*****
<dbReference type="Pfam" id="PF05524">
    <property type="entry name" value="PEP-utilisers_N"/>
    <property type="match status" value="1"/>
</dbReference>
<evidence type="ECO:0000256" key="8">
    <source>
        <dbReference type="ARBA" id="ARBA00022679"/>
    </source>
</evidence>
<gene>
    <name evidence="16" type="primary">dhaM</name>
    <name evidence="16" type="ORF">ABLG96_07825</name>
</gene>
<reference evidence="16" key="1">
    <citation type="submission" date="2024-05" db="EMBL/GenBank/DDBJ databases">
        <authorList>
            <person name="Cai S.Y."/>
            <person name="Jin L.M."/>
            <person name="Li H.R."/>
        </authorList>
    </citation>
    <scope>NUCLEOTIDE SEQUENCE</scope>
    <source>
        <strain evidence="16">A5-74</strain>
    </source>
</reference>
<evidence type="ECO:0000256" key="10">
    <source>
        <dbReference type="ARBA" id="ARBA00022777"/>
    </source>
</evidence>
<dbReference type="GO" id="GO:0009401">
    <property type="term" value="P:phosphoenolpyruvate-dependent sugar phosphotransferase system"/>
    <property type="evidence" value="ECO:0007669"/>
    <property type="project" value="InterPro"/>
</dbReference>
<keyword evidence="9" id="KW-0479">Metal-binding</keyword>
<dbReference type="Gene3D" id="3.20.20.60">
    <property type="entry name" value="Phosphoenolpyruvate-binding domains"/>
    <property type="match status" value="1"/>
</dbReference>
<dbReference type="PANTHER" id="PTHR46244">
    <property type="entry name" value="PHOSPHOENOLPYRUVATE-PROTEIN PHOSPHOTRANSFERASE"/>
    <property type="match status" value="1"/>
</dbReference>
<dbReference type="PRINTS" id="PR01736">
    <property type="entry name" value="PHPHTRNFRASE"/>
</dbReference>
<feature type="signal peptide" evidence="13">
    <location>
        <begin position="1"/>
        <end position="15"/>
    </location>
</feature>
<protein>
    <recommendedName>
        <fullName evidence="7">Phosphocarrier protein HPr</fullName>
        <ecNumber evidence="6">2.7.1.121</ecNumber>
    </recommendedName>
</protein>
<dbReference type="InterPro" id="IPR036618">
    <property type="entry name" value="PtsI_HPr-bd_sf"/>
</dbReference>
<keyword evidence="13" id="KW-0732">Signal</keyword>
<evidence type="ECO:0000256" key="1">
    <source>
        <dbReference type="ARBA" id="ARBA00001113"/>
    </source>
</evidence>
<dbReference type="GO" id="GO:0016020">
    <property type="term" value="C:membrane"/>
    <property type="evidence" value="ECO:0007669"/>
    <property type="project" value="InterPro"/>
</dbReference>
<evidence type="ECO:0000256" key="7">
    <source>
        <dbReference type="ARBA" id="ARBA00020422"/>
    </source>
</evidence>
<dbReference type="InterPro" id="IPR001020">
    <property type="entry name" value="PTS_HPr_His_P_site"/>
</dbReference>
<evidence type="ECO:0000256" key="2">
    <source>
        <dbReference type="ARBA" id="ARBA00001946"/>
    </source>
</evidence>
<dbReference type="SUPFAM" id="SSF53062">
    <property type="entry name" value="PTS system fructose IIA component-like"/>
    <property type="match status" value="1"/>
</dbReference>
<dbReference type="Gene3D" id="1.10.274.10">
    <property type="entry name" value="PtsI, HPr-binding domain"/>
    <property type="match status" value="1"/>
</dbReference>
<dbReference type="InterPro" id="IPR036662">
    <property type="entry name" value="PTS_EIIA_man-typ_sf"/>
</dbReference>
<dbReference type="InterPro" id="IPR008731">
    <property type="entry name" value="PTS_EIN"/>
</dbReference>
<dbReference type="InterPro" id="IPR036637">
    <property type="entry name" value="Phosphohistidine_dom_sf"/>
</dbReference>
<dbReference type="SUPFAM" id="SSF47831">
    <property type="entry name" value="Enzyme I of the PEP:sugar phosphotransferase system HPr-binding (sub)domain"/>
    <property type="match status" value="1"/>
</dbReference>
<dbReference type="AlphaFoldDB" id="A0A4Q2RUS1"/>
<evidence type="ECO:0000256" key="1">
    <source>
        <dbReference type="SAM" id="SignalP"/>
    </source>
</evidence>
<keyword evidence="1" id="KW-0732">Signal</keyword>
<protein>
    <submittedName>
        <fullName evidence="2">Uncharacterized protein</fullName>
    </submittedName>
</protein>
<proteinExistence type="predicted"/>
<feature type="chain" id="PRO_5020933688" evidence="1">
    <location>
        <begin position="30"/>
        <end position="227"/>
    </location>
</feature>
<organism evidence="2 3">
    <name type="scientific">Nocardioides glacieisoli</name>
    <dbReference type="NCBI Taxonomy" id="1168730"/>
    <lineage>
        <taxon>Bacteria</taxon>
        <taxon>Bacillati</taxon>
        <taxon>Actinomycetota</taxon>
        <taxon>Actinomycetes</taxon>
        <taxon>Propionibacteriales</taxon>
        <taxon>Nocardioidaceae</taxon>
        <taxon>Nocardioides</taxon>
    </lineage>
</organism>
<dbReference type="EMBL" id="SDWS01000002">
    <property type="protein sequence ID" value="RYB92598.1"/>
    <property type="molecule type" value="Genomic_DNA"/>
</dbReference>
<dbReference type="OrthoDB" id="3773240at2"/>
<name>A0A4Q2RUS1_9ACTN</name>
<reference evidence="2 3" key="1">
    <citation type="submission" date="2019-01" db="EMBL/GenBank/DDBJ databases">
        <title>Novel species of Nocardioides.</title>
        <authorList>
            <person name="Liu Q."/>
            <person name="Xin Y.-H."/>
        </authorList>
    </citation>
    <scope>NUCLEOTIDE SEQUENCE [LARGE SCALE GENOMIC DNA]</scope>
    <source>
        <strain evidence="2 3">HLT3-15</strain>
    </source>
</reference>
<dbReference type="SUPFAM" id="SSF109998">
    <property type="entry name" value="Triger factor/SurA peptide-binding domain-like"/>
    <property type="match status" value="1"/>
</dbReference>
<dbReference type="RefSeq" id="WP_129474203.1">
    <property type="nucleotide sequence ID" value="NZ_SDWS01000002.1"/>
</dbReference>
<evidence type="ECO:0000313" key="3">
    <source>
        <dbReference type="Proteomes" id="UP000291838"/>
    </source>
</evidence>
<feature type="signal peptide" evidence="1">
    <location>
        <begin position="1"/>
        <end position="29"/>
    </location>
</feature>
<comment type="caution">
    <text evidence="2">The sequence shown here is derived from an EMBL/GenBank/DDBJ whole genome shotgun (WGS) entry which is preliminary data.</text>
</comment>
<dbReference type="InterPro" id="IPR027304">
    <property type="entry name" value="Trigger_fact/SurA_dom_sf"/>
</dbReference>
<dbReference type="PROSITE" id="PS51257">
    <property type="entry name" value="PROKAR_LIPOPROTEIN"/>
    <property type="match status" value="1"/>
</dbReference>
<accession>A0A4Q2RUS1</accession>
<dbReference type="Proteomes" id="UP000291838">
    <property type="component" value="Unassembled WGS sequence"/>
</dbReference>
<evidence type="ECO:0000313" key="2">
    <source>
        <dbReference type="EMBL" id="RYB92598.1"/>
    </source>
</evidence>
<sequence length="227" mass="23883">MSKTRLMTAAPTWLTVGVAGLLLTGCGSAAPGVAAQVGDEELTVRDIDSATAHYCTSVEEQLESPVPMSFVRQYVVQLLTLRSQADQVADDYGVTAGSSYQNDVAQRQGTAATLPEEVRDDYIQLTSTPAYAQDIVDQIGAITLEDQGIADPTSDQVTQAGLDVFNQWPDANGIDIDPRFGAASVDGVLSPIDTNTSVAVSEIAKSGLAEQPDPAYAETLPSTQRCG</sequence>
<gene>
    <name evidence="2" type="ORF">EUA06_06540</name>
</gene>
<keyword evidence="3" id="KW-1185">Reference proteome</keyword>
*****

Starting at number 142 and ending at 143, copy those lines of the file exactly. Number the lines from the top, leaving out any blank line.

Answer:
    <property type="protein sequence ID" value="RYB92598.1"/>
    <property type="molecule type" value="Genomic_DNA"/>